November 2000

Flooding in Western Sweden Sweden's west coast main line was blocked south of Göteborg due to flooding in a tunnel after weeks of heavy rain. The railway to Norway has also been blocked in Arvika since Sunday. (November 22nd)

Floods in Italy Heavy rains washed trains off the lines on Friday the 17th as Italy was hit by its third bout of rainstorms in a month. In Sicily, the engine and two carriages of the mainline train to Milan were derailed by mud on the tracks, slightly injuring two people, police said. North of Naples, a local service engine also was derailed, but no one was hurt. (November 22nd)

overturned locoFlooding Isolates Oz Towns Ten days of torrential rain has caused severe flooding in northern New South Wales. A third of the state is under water, roughly an area the size of England and Wales. Many towns have been isolated and several rail lines cut. The Main North line has been cut by a rock slide. The North West line has been cut by flooding in several places. One branch line was closed to allow flood barriers to be erected. A cross country line has been severaly damaged, resulting in a locomotive overturning. This locomotive is now completely submerged. It may be several months before the ground is dry enough to get cranes to the location. Flooding has also been severe in southern and central Queensland. The terminus south western line is isolated, and coal traffic to Gladstone and Mackay has been disrupted. Railways in Queensland are often the only means of transportation during heavy floods. (November 22nd, reported by David Bromage)

Trouble for Sydney Airport Link The company behind Sydney's (Australia) new airport link is having financial difficulty just six months after opening. Ridership has not yet reached a forecast of 48 000 passengers per day. Ridership in October was 12 500. The link appears to be fully integrated with the existing public transport system, but experience from other countries shows that exceptional luxury is required to make people open their pocket books. The Sydney airport trips only take 9 minutes, however. See also editorial. (November 22nd, thanks David Bromage)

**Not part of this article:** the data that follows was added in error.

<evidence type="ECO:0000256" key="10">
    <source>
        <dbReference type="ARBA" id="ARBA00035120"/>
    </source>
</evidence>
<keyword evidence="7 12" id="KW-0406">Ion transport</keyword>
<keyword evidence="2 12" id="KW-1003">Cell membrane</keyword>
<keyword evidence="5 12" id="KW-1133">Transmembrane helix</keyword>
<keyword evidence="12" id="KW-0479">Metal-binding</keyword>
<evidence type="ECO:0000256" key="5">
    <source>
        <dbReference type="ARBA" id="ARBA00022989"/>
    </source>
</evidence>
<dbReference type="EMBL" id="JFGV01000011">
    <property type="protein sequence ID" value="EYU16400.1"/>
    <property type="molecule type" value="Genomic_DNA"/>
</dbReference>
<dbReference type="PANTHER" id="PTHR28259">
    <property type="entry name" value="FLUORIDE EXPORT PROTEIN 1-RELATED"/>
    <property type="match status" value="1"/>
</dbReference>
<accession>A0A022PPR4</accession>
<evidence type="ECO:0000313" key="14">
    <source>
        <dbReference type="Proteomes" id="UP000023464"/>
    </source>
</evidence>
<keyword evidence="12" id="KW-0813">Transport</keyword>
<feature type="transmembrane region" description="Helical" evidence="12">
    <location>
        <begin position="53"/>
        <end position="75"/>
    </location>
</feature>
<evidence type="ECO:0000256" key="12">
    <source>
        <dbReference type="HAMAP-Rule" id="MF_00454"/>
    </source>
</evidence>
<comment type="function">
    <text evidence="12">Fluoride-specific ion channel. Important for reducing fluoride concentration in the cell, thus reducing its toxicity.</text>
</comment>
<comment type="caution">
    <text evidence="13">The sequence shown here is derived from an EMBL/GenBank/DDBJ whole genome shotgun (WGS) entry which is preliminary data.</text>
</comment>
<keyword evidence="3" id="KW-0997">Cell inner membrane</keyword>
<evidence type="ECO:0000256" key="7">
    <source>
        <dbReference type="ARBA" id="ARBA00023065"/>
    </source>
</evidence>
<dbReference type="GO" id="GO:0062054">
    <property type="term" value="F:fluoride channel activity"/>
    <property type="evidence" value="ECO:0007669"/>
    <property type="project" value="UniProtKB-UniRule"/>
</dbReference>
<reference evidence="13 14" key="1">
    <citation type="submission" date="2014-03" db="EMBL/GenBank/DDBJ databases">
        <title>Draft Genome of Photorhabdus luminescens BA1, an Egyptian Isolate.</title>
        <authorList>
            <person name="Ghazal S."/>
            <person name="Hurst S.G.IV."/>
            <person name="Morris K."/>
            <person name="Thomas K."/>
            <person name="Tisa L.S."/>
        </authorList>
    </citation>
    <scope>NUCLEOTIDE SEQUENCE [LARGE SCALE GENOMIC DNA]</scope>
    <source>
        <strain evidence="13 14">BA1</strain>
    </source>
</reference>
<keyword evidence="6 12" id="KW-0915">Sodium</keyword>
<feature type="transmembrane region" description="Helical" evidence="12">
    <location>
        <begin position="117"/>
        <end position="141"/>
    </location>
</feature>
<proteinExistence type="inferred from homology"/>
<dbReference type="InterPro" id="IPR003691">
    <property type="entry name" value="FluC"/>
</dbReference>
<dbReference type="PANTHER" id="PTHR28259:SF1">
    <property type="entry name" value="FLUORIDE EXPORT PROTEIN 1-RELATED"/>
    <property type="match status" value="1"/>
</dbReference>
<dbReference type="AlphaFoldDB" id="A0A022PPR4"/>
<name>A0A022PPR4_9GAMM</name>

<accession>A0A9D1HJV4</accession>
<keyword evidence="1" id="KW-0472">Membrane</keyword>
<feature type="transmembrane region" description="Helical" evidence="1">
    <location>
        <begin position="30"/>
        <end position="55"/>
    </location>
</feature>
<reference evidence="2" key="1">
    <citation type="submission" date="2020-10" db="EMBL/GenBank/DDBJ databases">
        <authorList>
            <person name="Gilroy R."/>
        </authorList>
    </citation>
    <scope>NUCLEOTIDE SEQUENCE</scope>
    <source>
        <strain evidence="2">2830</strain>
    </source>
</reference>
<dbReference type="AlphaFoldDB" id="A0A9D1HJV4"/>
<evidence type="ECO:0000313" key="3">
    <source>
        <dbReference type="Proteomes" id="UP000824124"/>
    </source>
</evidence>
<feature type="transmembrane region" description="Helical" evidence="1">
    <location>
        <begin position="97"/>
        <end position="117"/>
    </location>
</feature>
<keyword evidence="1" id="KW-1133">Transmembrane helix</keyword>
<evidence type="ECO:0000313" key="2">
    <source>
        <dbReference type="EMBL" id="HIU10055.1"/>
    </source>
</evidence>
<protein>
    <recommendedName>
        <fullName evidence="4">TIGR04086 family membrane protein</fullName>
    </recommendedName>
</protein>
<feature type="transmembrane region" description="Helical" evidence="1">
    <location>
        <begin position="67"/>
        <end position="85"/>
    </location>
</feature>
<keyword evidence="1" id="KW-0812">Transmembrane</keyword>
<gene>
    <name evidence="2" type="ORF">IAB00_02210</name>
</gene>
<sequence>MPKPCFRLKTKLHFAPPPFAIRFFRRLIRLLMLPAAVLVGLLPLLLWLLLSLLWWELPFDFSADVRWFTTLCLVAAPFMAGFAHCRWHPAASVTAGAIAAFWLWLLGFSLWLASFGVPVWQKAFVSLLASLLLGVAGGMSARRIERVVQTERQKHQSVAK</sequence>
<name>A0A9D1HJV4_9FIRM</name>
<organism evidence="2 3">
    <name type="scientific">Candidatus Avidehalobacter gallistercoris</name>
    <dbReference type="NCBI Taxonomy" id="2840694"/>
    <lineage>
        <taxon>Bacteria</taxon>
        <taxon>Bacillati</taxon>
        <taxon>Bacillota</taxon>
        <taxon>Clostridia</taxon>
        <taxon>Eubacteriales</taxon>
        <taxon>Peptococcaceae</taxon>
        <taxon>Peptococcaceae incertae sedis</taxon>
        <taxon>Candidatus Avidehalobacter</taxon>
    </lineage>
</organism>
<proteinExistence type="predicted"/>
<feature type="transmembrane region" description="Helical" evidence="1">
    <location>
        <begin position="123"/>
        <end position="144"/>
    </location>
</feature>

Oz: Melbourne Discovers Trams Melbourne is studying the possibility of giving trams traffic-light priority, as well as getting modern French low-floor trams and equipping tramstops with ticket machines and electronic signs about the status of the next tram. Signal priority and a partial ban on cars would let the trams run every three minutes on route 109. (November 22nd, thanks David Bromage)

Strike in Ireland A rail strike by Irish signal operators which will cause disruption to up to 40,000 commuters is to start on Wednesday the 22nd, after talks aimed at averting the action broke down at around 11 o'clock Tuesday. Management of Iarnrod Eireann and SIPTU representatives held 9 hours of talks at the Labour Relations Commission, but no agreement was reached. (November 22nd)

click for bigger picSNCF: 72 New Regional Double Deckers Bombardier and Alstom have received an order from French SNCF for 72 EMU trains, consisting of 30 two-car, 25 three-car, and 17 four-car units. Bombardier will build 89 of these 203 vehicles as well as the 203 power bogies. The firm order is valued at C$520m or €415m, with Bombardier Transportation's share to be C$130m or €103,5m. Deliveries are scheduled to take place from October 2002 to October 2005. The contract includes an option for 426 additional vehicles. Should this option be exercised, Bombardier's share would reach approximately C$376m or €300m. See also photos and info at Mercurio. (November 22nd, thanks Richard Mlynarik)